The Wolfpack

Venezuela to Texas

After Moving 2,405 Miles, Sophomore Compares Schools

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Venezuela to Texas

Sophomore Giselle Muniz moved from

Sophomore Giselle Muniz moved from

Sophomore Giselle Muniz moved from

Sophomore Giselle Muniz moved from

Morgan Kasel, Reporter

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A new country. A new school. A new language. After moving here just two years ago from Caracas, Venezuela, “new” has been a keyword for sophomore Giselle Muniz.

Only a month after moving to the United States, Muniz began eighth grade. She said she immediately found that besides the language difference, there was a difference in how students were treated.

I’m able to study things that I like and want to learn more about,”

— Giselle Muniz

 

“What surprised me the most was that they expected kids to know what they wanna be when they grow up,” Muniz said. “I was so confused because I [didn’t] know what I [wanted] to be.”

And while she may have felt overwhelmed at first, Muniz said that she began to enjoy the freedom offered in choosing her classes. 

“It [feels] really nice to be able to study whatever [I want],” Muniz said. “I’m able to study things that I like and want to learn more about.”

In addition to freedom over courses, students enjoy the privilege of expressing themselves through their outfits, as long as they abide by the dress code. However, in Venezuela, Muniz dressed for school everyday based on the specific colored uniform assigned to her grade.  

“I [was] annoyed that I had to wear [uniforms] and not whatever [I] wanted,” Muniz said. “Now I feel annoyed that I have to buy clothes.”

Living in Venezuela, Muniz got used to attending a school with only 600 students. Once she got to Cedar Park, Muniz said that she had to adjust to sharing the hallways with 1,950 other students.

“I thought I was going to be late to class every day and that I was going to get in trouble for it,” Muniz said. “If you were late to class more than five times in my old school you got in trouble.”

While being able to rent out a Lenovo laptop may not phase some students, Muniz said that she sees that both students and teachers here are quite privileged when compared to those in Venezuela, where phones and computers were uncommon due to the high crime rate. 

It’s really nice to be in a place where people are proud to be here,”

— Giselle Muniz

“The homework, we had to write it down,” Muniz said. “The teachers didn’t use a computer. The students didn’t use computers. You know how dangerous it was in Venezuela to even have a phone? How would you bring an actual computer to school? And [why would the] school actually provide a computer for you if they knew it would get stolen?”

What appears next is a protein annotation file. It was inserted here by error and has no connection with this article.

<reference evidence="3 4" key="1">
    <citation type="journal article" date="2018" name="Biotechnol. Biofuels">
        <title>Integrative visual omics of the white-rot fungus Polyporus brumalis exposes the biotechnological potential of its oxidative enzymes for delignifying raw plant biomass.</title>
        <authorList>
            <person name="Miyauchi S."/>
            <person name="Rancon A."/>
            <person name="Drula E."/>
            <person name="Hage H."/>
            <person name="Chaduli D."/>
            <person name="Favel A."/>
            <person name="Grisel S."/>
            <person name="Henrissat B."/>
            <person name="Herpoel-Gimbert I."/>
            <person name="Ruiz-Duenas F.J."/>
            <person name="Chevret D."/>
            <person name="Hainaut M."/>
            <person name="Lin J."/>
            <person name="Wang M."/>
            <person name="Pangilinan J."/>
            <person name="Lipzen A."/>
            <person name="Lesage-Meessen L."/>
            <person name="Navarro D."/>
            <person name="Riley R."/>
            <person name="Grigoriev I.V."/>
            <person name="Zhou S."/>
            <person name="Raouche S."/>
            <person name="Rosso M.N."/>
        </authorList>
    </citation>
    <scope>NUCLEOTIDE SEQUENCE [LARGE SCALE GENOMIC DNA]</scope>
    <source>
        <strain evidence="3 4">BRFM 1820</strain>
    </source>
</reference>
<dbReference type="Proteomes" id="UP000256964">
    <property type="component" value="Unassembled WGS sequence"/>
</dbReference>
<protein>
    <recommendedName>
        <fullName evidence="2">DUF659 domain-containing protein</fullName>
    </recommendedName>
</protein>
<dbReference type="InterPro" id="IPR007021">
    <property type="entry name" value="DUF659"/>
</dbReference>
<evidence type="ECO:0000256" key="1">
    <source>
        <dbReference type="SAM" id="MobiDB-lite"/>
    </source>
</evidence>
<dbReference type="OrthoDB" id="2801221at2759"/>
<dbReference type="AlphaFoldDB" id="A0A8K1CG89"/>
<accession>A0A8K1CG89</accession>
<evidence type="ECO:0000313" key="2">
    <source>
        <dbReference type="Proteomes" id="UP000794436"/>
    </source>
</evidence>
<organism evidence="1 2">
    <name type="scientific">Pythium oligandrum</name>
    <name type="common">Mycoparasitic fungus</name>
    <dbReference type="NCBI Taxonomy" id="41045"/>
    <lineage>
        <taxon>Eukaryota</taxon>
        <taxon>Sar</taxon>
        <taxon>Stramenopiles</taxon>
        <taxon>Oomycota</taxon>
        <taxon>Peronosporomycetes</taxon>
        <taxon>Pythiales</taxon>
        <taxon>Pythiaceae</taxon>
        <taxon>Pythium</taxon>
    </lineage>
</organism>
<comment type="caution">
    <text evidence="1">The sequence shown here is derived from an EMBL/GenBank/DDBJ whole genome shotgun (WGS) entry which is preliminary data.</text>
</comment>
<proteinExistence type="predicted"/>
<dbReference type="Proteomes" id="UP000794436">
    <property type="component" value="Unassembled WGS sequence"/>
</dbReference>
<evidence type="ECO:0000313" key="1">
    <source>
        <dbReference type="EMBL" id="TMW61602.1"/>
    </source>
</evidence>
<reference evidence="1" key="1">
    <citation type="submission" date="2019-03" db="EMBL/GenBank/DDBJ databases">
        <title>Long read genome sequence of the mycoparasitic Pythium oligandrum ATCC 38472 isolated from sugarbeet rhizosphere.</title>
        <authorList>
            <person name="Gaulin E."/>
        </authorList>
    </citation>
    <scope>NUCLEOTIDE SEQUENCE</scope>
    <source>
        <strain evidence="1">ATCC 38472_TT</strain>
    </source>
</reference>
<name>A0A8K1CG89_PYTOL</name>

Muniz said that she has experienced a completely new sense of pride, between pep rallies and Friday night lights.  

“Here you have districts and you compete against each other. There we didn’t really care that much,” Muniz said. “It’s really nice to be in a place where people are proud to be here.”

Muniz said that she is looking forward to her next few years of high school and she hopes to figure out her path in life.

“I want to take some more fun classes,” Muniz said. “This is my first year taking theatre and it’s really fun so far. I want to take some more advanced art classes and when I decide what I want to be when I grow up, I’ll take a class that’s related to that.”

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About the Writer
Morgan Kasel, Reporter

Morgan Kasel is a sophomore and this is her first year on the Wolfpack staff.  She's involved in book club and enjoys reading dystopian and fantasy fiction. She dedicates most of her free time outside of school to soccer.  She enjoys writing about entertainment and people's experiences in life, as...

2 Comments

2 Responses to “Venezuela to Texas”

  1. German Muñiz, Sr. on September 8th, 2018 9:48 am

    I am a very proud grandfather. We lived together in Caracas in separate floors of the same house. I got accustomed to being amazed at Gigi’s accomplishments in and out of school. As with her family, I too had to leave our country Venezuela which was the richest and warmest country in Latin America. We thank the USA for having given all of us a new home and renewed hope.

  2. Alicia on September 13th, 2018 2:57 pm

    Thank you, Morgan, for the interview with our Giselle. It is an honor for us that she is part of CPHS.

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Venezuela to Texas